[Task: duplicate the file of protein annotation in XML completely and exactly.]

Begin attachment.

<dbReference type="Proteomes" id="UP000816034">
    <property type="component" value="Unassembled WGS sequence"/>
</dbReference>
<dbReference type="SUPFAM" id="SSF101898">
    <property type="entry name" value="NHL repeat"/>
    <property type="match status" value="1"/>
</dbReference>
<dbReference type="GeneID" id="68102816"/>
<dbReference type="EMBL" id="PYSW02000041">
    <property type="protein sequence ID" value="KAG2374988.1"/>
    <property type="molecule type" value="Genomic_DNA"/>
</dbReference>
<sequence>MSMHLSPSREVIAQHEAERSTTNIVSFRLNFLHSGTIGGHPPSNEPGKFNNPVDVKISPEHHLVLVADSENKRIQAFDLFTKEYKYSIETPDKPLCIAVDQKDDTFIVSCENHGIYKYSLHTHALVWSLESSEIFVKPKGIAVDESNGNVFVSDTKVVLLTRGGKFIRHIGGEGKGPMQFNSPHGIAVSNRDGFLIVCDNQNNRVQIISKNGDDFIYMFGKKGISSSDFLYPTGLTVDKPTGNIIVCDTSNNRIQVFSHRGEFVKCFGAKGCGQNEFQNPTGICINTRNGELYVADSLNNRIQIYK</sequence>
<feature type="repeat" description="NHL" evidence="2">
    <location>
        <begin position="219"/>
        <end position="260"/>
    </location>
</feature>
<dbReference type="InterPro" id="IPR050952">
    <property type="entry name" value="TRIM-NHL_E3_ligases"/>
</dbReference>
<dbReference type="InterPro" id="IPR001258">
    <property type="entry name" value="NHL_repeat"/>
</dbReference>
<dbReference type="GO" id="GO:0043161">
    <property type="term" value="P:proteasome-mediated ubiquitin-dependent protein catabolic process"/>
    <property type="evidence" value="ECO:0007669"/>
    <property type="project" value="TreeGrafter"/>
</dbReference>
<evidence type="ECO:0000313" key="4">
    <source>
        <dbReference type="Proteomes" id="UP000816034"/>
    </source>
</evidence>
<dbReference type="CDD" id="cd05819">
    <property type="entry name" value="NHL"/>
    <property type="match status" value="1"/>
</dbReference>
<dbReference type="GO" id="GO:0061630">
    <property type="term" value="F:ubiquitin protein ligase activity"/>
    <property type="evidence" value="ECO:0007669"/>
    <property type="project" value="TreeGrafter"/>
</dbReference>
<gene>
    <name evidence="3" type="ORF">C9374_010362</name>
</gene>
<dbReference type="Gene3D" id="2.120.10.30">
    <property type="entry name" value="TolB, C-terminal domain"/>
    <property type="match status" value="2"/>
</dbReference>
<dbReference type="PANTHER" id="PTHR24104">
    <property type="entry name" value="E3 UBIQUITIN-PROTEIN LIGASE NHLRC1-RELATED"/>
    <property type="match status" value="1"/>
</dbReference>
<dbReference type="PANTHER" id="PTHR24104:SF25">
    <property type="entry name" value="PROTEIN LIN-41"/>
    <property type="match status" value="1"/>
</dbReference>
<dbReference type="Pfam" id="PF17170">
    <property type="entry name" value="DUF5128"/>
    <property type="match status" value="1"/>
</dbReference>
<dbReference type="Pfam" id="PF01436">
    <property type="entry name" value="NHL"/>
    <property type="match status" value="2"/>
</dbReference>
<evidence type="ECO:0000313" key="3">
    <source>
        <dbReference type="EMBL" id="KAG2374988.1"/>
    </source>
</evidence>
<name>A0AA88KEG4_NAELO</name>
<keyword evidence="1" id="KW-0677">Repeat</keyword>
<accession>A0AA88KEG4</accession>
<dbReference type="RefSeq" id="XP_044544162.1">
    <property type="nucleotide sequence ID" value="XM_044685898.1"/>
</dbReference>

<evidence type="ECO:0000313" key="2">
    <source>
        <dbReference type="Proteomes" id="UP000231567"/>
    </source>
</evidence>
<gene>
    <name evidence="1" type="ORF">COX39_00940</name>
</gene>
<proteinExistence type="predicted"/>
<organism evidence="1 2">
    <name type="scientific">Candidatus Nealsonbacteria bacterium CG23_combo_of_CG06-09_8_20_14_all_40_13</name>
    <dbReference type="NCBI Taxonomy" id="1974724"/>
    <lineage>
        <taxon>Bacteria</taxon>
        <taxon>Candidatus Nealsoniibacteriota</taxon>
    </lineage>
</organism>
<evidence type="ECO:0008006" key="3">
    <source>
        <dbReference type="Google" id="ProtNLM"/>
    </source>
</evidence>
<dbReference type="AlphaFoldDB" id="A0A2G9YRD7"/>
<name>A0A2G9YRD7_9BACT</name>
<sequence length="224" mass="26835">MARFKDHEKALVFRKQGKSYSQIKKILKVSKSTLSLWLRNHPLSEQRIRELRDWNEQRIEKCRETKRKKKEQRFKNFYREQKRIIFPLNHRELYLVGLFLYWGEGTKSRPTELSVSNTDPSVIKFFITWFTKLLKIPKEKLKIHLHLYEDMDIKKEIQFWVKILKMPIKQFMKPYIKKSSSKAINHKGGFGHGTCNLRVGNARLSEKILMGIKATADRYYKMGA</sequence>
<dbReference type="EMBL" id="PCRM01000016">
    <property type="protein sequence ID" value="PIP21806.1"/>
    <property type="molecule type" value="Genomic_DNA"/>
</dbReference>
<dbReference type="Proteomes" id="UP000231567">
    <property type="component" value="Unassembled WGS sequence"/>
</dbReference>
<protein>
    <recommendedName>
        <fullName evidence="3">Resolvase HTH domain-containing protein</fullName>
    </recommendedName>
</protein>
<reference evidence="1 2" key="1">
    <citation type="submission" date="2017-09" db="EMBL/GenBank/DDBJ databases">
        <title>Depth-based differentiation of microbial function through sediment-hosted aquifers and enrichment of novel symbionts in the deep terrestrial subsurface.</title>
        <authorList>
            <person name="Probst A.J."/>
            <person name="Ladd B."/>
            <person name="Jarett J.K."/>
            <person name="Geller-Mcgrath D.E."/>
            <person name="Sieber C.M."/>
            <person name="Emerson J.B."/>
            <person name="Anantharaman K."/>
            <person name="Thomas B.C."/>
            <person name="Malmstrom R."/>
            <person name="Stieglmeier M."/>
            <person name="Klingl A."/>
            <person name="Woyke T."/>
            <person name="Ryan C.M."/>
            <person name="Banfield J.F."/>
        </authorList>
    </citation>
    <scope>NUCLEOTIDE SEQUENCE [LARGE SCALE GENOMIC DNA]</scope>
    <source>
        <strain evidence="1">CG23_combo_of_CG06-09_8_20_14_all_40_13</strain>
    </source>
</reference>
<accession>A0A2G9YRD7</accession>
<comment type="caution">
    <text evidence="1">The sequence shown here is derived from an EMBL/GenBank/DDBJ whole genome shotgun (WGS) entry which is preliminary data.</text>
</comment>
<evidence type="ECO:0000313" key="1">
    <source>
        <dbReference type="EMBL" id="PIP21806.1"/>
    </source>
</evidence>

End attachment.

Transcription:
<dbReference type="Proteomes" id="UP000816034">
    <property type="component" value="Unassembled WGS sequence"/>
</dbReference>
<dbReference type="SUPFAM" id="SSF101898">
    <property type="entry name" value="NHL repeat"/>
    <property type="match status" value="1"/>
</dbReference>
<dbReference type="GeneID" id="68102816"/>
<dbReference type="EMBL" id="PYSW02000041">
    <property type="protein sequence ID" value="KAG2374988.1"/>
    <property type="molecule type" value="Genomic_DNA"/>
</dbReference>
<sequence>MSMHLSPSREVIAQHEAERSTTNIVSFRLNFLHSGTIGGHPPSNEPGKFNNPVDVKISPEHHLVLVADSENKRIQAFDLFTKEYKYSIETPDKPLCIAVDQKDDTFIVSCENHGIYKYSLHTHALVWSLESSEIFVKPKGIAVDESNGNVFVSDTKVVLLTRGGKFIRHIGGEGKGPMQFNSPHGIAVSNRDGFLIVCDNQNNRVQIISKNGDDFIYMFGKKGISSSDFLYPTGLTVDKPTGNIIVCDTSNNRIQVFSHRGEFVKCFGAKGCGQNEFQNPTGICINTRNGELYVADSLNNRIQIYK</sequence>
<feature type="repeat" description="NHL" evidence="2">
    <location>
        <begin position="219"/>
        <end position="260"/>
    </location>
</feature>
<dbReference type="InterPro" id="IPR050952">
    <property type="entry name" value="TRIM-NHL_E3_ligases"/>
</dbReference>
<dbReference type="InterPro" id="IPR001258">
    <property type="entry name" value="NHL_repeat"/>
</dbReference>
<dbReference type="GO" id="GO:0043161">
    <property type="term" value="P:proteasome-mediated ubiquitin-dependent protein catabolic process"/>
    <property type="evidence" value="ECO:0007669"/>
    <property type="project" value="TreeGrafter"/>
</dbReference>
<evidence type="ECO:0000313" key="4">
    <source>
        <dbReference type="Proteomes" id="UP000816034"/>
    </source>
</evidence>
<dbReference type="CDD" id="cd05819">
    <property type="entry name" value="NHL"/>
    <property type="match status" value="1"/>
</dbReference>
<dbReference type="GO" id="GO:0061630">
    <property type="term" value="F:ubiquitin protein ligase activity"/>
    <property type="evidence" value="ECO:0007669"/>
    <property type="project" value="TreeGrafter"/>
</dbReference>
<gene>
    <name evidence="3" type="ORF">C9374_010362</name>
</gene>
<dbReference type="Gene3D" id="2.120.10.30">
    <property type="entry name" value="TolB, C-terminal domain"/>
    <property type="match status" value="2"/>
</dbReference>
<dbReference type="PANTHER" id="PTHR24104">
    <property type="entry name" value="E3 UBIQUITIN-PROTEIN LIGASE NHLRC1-RELATED"/>
    <property type="match status" value="1"/>
</dbReference>
<dbReference type="PANTHER" id="PTHR24104:SF25">
    <property type="entry name" value="PROTEIN LIN-41"/>
    <property type="match status" value="1"/>
</dbReference>
<dbReference type="Pfam" id="PF17170">
    <property type="entry name" value="DUF5128"/>
    <property type="match status" value="1"/>
</dbReference>
<dbReference type="Pfam" id="PF01436">
    <property type="entry name" value="NHL"/>
    <property type="match status" value="2"/>
</dbReference>
<evidence type="ECO:0000313" key="3">
    <source>
        <dbReference type="EMBL" id="KAG2374988.1"/>
    </source>
</evidence>
<name>A0AA88KEG4_NAELO</name>
<keyword evidence="1" id="KW-0677">Repeat</keyword>
<accession>A0AA88KEG4</accession>
<dbReference type="RefSeq" id="XP_044544162.1">
    <property type="nucleotide sequence ID" value="XM_044685898.1"/>
</dbReference>

<evidence type="ECO:0000313" key="2">
    <source>
        <dbReference type="Proteomes" id="UP000231567"/>
    </source>
</evidence>
<gene>
    <name evidence="1" type="ORF">COX39_00940</name>
</gene>
<proteinExistence type="predicted"/>
<organism evidence="1 2">
    <name type="scientific">Candidatus Nealsonbacteria bacterium CG23_combo_of_CG06-09_8_20_14_all_40_13</name>
    <dbReference type="NCBI Taxonomy" id="1974724"/>
    <lineage>
        <taxon>Bacteria</taxon>
        <taxon>Candidatus Nealsoniibacteriota</taxon>
    </lineage>
</organism>
<evidence type="ECO:0008006" key="3">
    <source>
        <dbReference type="Google" id="ProtNLM"/>
    </source>
</evidence>
<dbReference type="AlphaFoldDB" id="A0A2G9YRD7"/>
<name>A0A2G9YRD7_9BACT</name>
<sequence length="224" mass="26835">MARFKDHEKALVFRKQGKSYSQIKKILKVSKSTLSLWLRNHPLSEQRIRELRDWNEQRIEKCRETKRKKKEQRFKNFYREQKRIIFPLNHRELYLVGLFLYWGEGTKSRPTELSVSNTDPSVIKFFITWFTKLLKIPKEKLKIHLHLYEDMDIKKEIQFWVKILKMPIKQFMKPYIKKSSSKAINHKGGFGHGTCNLRVGNARLSEKILMGIKATADRYYKMGA</sequence>
<dbReference type="EMBL" id="PCRM01000016">
    <property type="protein sequence ID" value="PIP21806.1"/>
    <property type="molecule type" value="Genomic_DNA"/>
</dbReference>
<dbReference type="Proteomes" id="UP000231567">
    <property type="component" value="Unassembled WGS sequence"/>
</dbReference>
<protein>
    <recommendedName>
        <fullName evidence="3">Resolvase HTH domain-containing protein</fullName>
    </recommendedName>
</protein>
<reference evidence="1 2" key="1">
    <citation type="submission" date="2017-09" db="EMBL/GenBank/DDBJ databases">
        <title>Depth-based differentiation of microbial function through sediment-hosted aquifers and enrichment of novel symbionts in the deep terrestrial subsurface.</title>
        <authorList>
            <person name="Probst A.J."/>
            <person name="Ladd B."/>
            <person name="Jarett J.K."/>
            <person name="Geller-Mcgrath D.E."/>
            <person name="Sieber C.M."/>
            <person name="Emerson J.B."/>
            <person name="Anantharaman K."/>
            <person name="Thomas B.C."/>
            <person name="Malmstrom R."/>
            <person name="Stieglmeier M."/>
            <person name="Klingl A."/>
            <person name="Woyke T."/>
            <person name="Ryan C.M."/>
            <person name="Banfield J.F."/>
        </authorList>
    </citation>
    <scope>NUCLEOTIDE SEQUENCE [LARGE SCALE GENOMIC DNA]</scope>
    <source>
        <strain evidence="1">CG23_combo_of_CG06-09_8_20_14_all_40_13</strain>
    </source>
</reference>
<accession>A0A2G9YRD7</accession>
<comment type="caution">
    <text evidence="1">The sequence shown here is derived from an EMBL/GenBank/DDBJ whole genome shotgun (WGS) entry which is preliminary data.</text>
</comment>
<evidence type="ECO:0000313" key="1">
    <source>
        <dbReference type="EMBL" id="PIP21806.1"/>
    </source>
</evidence>